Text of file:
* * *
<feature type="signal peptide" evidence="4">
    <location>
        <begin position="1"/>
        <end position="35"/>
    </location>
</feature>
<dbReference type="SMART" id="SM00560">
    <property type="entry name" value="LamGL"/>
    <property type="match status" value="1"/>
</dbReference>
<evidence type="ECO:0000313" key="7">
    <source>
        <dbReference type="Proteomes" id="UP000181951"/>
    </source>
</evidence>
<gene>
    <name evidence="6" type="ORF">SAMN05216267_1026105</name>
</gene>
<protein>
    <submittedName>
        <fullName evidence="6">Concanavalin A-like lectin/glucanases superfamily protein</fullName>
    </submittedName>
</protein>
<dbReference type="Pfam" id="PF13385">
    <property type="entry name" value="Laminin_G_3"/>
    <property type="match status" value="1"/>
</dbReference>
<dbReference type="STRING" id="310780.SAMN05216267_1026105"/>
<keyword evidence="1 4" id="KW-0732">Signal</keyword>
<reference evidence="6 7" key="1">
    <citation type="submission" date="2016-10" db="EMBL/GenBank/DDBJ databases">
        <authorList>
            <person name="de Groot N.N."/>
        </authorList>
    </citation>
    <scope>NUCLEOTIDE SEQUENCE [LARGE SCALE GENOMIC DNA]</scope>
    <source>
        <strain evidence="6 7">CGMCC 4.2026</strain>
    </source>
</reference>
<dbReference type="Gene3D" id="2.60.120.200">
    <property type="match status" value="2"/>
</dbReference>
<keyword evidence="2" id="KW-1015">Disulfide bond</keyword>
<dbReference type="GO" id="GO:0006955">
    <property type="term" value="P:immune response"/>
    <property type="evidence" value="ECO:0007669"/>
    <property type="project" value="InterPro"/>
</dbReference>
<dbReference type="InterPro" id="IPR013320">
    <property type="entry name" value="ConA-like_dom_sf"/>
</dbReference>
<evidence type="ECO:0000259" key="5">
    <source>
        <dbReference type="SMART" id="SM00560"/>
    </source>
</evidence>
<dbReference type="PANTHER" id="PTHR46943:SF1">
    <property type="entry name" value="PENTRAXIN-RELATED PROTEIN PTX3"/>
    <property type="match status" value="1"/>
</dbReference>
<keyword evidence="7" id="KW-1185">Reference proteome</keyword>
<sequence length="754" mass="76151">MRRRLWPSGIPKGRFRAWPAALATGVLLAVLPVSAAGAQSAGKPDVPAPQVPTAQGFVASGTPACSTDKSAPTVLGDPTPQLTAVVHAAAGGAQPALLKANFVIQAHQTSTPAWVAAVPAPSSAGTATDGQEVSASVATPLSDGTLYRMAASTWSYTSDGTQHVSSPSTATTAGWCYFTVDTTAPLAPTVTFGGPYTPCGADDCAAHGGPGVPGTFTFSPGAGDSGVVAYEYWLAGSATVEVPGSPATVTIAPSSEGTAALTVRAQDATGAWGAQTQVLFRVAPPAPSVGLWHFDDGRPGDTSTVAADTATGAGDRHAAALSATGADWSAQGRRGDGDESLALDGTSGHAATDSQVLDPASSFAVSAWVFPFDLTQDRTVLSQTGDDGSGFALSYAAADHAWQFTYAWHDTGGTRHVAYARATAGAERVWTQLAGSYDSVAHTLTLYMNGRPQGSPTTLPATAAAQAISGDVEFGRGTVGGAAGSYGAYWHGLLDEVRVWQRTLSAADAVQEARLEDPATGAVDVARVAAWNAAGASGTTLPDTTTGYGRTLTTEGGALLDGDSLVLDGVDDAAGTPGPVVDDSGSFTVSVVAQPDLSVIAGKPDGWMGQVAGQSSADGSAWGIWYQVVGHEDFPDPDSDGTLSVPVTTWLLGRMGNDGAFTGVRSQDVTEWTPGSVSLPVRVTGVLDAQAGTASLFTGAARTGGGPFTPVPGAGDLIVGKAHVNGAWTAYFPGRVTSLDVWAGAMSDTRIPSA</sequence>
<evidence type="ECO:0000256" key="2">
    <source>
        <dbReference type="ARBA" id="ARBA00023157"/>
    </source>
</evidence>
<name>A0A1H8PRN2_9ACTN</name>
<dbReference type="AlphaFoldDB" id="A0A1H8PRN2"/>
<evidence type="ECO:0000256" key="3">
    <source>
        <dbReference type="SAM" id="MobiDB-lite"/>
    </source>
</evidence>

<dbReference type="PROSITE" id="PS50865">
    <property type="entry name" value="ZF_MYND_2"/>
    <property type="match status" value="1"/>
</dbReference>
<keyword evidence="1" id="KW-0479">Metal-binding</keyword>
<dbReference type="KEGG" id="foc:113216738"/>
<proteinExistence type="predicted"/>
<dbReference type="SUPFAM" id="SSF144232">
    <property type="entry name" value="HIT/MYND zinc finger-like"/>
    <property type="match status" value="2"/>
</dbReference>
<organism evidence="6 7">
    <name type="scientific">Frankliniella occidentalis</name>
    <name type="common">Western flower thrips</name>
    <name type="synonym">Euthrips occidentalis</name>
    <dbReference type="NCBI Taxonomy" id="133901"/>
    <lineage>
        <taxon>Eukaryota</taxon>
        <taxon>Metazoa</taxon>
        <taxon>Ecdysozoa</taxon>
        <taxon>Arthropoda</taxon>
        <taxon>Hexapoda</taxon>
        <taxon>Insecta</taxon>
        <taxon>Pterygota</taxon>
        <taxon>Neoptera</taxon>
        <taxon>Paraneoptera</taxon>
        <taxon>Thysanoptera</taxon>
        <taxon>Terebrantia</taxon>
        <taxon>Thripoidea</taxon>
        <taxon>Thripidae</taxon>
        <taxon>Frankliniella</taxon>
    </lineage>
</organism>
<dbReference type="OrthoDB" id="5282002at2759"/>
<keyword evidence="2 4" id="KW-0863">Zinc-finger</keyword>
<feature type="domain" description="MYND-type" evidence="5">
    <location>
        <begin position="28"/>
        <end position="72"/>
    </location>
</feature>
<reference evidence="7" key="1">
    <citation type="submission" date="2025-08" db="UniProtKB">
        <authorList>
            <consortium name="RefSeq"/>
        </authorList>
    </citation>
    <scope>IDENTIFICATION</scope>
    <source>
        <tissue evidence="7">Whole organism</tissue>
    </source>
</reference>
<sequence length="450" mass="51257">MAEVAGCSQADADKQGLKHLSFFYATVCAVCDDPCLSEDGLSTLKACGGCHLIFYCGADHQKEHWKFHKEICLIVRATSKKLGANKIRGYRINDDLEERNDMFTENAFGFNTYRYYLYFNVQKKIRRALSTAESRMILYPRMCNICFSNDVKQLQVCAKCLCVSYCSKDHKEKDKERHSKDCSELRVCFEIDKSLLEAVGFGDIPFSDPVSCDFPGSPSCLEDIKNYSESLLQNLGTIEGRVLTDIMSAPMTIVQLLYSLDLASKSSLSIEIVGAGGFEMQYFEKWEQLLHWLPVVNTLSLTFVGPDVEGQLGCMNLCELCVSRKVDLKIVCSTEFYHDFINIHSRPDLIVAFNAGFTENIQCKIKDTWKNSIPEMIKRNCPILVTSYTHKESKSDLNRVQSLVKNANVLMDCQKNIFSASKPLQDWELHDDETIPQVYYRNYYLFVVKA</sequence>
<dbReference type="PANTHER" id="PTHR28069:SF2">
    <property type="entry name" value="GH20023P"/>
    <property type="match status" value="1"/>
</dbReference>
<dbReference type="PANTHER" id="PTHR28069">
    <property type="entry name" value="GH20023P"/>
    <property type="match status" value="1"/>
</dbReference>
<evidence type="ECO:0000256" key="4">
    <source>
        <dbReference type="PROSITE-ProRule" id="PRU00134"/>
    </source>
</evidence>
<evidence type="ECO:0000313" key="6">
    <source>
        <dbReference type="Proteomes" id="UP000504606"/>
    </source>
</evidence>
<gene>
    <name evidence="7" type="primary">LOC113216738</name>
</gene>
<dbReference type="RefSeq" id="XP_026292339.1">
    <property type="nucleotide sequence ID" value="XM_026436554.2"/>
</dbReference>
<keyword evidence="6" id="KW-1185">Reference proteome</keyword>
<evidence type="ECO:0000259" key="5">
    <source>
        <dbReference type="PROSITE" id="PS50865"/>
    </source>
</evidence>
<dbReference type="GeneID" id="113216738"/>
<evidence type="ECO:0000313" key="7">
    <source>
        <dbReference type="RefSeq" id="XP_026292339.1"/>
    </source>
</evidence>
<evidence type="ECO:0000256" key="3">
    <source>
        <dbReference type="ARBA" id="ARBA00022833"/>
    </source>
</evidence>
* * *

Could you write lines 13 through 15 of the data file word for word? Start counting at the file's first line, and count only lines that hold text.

        <dbReference type="Proteomes" id="UP000181951"/>
    </source>
</evidence>